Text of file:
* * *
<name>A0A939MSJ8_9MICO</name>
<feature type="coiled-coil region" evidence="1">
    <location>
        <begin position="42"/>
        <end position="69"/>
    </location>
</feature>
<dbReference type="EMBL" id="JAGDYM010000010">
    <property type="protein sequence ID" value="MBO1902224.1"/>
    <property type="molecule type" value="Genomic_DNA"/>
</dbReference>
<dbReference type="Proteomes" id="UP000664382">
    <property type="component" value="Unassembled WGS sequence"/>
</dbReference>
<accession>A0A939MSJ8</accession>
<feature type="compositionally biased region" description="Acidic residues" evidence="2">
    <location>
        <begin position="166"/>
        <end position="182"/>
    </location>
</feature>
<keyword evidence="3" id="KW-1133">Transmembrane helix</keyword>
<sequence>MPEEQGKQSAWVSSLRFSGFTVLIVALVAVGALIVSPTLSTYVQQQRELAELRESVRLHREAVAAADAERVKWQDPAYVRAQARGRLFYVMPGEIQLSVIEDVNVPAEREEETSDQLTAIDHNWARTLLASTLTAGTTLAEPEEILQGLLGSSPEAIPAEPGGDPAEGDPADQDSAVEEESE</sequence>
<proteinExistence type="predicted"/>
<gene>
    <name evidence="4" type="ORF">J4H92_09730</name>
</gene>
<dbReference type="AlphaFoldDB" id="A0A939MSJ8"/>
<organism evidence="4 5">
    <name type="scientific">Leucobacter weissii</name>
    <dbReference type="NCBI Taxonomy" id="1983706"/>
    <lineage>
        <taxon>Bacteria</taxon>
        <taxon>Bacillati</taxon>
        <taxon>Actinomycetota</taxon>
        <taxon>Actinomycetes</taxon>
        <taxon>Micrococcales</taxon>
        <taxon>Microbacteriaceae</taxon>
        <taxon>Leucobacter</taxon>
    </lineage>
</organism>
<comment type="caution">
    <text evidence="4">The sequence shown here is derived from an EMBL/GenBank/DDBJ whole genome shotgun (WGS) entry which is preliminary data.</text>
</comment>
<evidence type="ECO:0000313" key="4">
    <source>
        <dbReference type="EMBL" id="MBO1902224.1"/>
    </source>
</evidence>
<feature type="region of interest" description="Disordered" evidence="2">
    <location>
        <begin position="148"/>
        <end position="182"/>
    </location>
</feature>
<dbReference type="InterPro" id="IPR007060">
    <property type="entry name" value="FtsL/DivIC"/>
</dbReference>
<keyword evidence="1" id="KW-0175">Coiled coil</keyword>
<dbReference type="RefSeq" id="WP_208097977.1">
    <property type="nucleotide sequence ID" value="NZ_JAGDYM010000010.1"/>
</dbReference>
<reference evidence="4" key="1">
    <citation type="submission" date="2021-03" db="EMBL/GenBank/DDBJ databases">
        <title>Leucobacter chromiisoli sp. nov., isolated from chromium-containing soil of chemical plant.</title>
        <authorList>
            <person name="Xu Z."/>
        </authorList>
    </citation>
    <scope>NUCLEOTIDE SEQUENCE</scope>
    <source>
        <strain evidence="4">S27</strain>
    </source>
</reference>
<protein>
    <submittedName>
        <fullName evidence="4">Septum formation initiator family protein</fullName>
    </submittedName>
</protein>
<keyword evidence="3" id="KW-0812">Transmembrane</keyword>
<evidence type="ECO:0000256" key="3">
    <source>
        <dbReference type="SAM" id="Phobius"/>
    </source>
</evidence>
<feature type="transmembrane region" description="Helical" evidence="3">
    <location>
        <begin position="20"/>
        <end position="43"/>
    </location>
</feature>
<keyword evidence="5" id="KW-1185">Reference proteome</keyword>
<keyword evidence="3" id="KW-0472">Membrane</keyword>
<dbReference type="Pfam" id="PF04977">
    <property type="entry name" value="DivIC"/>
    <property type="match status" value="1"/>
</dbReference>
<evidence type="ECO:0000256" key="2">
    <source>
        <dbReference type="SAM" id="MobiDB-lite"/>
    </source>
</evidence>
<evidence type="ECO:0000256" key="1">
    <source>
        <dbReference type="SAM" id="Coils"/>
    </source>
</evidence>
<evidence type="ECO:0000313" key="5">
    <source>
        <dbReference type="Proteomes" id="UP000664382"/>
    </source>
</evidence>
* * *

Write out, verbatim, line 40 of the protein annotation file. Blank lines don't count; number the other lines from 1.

    </lineage>